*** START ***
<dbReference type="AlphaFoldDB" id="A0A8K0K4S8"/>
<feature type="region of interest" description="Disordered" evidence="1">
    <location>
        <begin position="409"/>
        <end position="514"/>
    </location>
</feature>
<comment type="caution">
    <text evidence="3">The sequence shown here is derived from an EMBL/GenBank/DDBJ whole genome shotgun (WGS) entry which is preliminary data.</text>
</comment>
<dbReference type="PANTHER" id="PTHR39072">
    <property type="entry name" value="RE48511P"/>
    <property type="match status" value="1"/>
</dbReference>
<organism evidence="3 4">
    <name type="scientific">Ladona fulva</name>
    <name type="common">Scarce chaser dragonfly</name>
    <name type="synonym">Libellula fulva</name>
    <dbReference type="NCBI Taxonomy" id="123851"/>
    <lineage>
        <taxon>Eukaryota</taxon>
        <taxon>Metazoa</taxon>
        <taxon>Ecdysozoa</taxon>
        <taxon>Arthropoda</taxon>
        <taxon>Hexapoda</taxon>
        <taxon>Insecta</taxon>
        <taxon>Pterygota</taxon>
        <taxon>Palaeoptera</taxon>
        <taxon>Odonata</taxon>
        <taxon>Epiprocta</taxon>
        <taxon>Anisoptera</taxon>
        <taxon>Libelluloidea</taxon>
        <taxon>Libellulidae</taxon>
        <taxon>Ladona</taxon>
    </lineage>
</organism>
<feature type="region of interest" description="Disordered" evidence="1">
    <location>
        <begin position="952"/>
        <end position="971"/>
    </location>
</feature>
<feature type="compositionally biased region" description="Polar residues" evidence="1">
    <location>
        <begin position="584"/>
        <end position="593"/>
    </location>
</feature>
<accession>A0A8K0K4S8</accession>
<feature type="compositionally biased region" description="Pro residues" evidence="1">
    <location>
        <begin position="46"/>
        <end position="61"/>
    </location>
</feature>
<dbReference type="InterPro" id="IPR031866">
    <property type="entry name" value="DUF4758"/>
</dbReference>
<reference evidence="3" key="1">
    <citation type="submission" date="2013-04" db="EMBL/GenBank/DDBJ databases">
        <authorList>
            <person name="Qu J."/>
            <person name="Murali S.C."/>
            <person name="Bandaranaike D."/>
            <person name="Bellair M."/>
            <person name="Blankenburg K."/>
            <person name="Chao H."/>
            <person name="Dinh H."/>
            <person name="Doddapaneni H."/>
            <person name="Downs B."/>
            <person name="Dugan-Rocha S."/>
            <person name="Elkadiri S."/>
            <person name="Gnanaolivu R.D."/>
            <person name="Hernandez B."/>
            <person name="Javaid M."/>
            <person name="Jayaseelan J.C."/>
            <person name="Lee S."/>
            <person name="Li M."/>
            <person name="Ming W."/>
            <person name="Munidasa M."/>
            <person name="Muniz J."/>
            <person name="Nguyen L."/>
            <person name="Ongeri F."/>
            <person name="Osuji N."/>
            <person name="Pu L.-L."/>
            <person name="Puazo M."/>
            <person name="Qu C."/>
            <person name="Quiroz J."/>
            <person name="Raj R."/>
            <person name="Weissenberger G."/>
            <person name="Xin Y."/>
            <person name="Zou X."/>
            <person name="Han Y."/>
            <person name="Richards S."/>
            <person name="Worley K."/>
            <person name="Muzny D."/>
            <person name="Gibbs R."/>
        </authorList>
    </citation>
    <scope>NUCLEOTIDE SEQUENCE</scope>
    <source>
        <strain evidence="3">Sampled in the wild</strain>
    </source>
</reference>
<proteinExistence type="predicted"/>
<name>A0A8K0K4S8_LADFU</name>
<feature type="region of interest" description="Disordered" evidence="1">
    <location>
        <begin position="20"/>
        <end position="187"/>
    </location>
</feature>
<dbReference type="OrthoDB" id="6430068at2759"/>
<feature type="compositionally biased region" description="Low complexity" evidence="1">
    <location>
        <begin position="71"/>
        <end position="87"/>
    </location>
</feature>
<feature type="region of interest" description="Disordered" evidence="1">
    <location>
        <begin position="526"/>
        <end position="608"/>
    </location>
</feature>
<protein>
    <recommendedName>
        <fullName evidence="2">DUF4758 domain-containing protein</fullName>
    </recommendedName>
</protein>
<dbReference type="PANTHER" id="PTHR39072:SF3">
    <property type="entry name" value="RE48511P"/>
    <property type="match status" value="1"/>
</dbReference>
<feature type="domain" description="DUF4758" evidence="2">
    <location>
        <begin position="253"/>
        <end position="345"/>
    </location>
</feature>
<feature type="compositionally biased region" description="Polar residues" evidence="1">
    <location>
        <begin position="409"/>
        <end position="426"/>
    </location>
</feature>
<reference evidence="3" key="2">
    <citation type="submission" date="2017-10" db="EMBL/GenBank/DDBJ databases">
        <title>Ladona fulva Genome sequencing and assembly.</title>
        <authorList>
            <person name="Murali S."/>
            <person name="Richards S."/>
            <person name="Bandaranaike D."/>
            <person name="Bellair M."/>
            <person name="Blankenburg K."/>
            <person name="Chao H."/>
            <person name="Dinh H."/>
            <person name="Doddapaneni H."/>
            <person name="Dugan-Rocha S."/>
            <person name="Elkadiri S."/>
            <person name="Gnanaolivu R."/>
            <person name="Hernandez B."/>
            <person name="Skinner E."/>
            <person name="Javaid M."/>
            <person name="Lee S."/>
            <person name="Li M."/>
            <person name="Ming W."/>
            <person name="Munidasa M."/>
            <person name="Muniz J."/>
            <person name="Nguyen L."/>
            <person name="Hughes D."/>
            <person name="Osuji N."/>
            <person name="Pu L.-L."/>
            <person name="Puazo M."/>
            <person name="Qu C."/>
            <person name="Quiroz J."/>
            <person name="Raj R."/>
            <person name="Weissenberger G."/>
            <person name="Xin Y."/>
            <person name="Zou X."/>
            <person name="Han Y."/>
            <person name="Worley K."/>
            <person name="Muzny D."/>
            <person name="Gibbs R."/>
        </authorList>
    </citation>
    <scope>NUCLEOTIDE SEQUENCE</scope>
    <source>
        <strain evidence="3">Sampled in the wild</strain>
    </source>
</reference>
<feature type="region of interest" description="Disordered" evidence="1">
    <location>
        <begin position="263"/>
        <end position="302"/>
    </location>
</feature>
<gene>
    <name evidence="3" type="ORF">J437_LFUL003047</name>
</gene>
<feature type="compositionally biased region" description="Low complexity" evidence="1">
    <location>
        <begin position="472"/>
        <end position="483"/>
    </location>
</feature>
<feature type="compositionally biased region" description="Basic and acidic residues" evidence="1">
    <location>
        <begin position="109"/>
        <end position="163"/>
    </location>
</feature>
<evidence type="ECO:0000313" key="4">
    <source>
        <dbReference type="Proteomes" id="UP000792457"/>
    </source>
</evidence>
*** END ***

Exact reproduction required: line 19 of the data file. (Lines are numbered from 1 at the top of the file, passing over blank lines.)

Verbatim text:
    <dbReference type="NCBI Taxonomy" id="123851"/>